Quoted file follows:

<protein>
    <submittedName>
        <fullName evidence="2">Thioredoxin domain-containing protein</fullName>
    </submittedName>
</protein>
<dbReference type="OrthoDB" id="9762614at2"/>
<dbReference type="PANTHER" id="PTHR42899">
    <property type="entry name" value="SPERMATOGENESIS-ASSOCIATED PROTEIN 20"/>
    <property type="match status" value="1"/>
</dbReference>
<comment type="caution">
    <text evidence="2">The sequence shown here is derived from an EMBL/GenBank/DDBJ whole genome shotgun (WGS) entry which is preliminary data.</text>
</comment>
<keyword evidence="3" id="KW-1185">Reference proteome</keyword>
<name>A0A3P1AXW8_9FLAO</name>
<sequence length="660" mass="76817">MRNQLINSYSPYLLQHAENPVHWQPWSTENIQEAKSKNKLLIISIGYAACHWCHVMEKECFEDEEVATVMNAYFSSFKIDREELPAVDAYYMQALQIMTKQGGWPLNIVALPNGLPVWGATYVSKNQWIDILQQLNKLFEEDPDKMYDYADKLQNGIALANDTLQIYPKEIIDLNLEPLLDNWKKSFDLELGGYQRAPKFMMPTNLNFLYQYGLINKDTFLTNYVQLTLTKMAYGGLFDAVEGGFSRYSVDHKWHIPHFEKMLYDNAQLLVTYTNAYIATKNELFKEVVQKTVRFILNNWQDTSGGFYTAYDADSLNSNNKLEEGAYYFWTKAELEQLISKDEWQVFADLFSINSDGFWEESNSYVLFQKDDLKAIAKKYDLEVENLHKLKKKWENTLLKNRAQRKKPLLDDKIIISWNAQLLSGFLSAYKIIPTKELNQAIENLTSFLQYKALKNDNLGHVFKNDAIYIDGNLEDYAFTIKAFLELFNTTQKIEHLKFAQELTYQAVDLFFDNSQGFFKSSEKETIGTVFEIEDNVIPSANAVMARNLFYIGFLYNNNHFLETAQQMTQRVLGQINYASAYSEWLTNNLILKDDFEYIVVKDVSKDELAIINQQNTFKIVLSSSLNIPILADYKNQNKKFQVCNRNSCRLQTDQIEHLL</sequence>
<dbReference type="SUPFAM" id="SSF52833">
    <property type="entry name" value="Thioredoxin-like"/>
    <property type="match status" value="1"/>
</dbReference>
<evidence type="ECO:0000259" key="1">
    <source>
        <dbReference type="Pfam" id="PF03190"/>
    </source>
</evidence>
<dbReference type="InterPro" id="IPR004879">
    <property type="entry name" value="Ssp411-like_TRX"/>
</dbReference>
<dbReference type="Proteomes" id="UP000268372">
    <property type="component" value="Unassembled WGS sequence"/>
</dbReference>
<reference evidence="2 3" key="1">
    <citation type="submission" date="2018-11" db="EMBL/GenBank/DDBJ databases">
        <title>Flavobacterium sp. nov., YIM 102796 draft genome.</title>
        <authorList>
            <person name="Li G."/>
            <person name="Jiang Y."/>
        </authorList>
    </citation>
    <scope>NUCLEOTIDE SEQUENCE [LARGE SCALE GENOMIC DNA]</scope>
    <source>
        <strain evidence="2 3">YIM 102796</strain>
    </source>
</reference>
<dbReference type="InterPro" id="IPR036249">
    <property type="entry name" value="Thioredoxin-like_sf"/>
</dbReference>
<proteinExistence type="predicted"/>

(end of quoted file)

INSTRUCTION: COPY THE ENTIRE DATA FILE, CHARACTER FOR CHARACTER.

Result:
<protein>
    <submittedName>
        <fullName evidence="2">Thioredoxin domain-containing protein</fullName>
    </submittedName>
</protein>
<dbReference type="OrthoDB" id="9762614at2"/>
<dbReference type="PANTHER" id="PTHR42899">
    <property type="entry name" value="SPERMATOGENESIS-ASSOCIATED PROTEIN 20"/>
    <property type="match status" value="1"/>
</dbReference>
<comment type="caution">
    <text evidence="2">The sequence shown here is derived from an EMBL/GenBank/DDBJ whole genome shotgun (WGS) entry which is preliminary data.</text>
</comment>
<keyword evidence="3" id="KW-1185">Reference proteome</keyword>
<name>A0A3P1AXW8_9FLAO</name>
<sequence length="660" mass="76817">MRNQLINSYSPYLLQHAENPVHWQPWSTENIQEAKSKNKLLIISIGYAACHWCHVMEKECFEDEEVATVMNAYFSSFKIDREELPAVDAYYMQALQIMTKQGGWPLNIVALPNGLPVWGATYVSKNQWIDILQQLNKLFEEDPDKMYDYADKLQNGIALANDTLQIYPKEIIDLNLEPLLDNWKKSFDLELGGYQRAPKFMMPTNLNFLYQYGLINKDTFLTNYVQLTLTKMAYGGLFDAVEGGFSRYSVDHKWHIPHFEKMLYDNAQLLVTYTNAYIATKNELFKEVVQKTVRFILNNWQDTSGGFYTAYDADSLNSNNKLEEGAYYFWTKAELEQLISKDEWQVFADLFSINSDGFWEESNSYVLFQKDDLKAIAKKYDLEVENLHKLKKKWENTLLKNRAQRKKPLLDDKIIISWNAQLLSGFLSAYKIIPTKELNQAIENLTSFLQYKALKNDNLGHVFKNDAIYIDGNLEDYAFTIKAFLELFNTTQKIEHLKFAQELTYQAVDLFFDNSQGFFKSSEKETIGTVFEIEDNVIPSANAVMARNLFYIGFLYNNNHFLETAQQMTQRVLGQINYASAYSEWLTNNLILKDDFEYIVVKDVSKDELAIINQQNTFKIVLSSSLNIPILADYKNQNKKFQVCNRNSCRLQTDQIEHLL</sequence>
<dbReference type="SUPFAM" id="SSF52833">
    <property type="entry name" value="Thioredoxin-like"/>
    <property type="match status" value="1"/>
</dbReference>
<evidence type="ECO:0000259" key="1">
    <source>
        <dbReference type="Pfam" id="PF03190"/>
    </source>
</evidence>
<dbReference type="InterPro" id="IPR004879">
    <property type="entry name" value="Ssp411-like_TRX"/>
</dbReference>
<dbReference type="Proteomes" id="UP000268372">
    <property type="component" value="Unassembled WGS sequence"/>
</dbReference>
<reference evidence="2 3" key="1">
    <citation type="submission" date="2018-11" db="EMBL/GenBank/DDBJ databases">
        <title>Flavobacterium sp. nov., YIM 102796 draft genome.</title>
        <authorList>
            <person name="Li G."/>
            <person name="Jiang Y."/>
        </authorList>
    </citation>
    <scope>NUCLEOTIDE SEQUENCE [LARGE SCALE GENOMIC DNA]</scope>
    <source>
        <strain evidence="2 3">YIM 102796</strain>
    </source>
</reference>
<dbReference type="InterPro" id="IPR036249">
    <property type="entry name" value="Thioredoxin-like_sf"/>
</dbReference>
<proteinExistence type="predicted"/>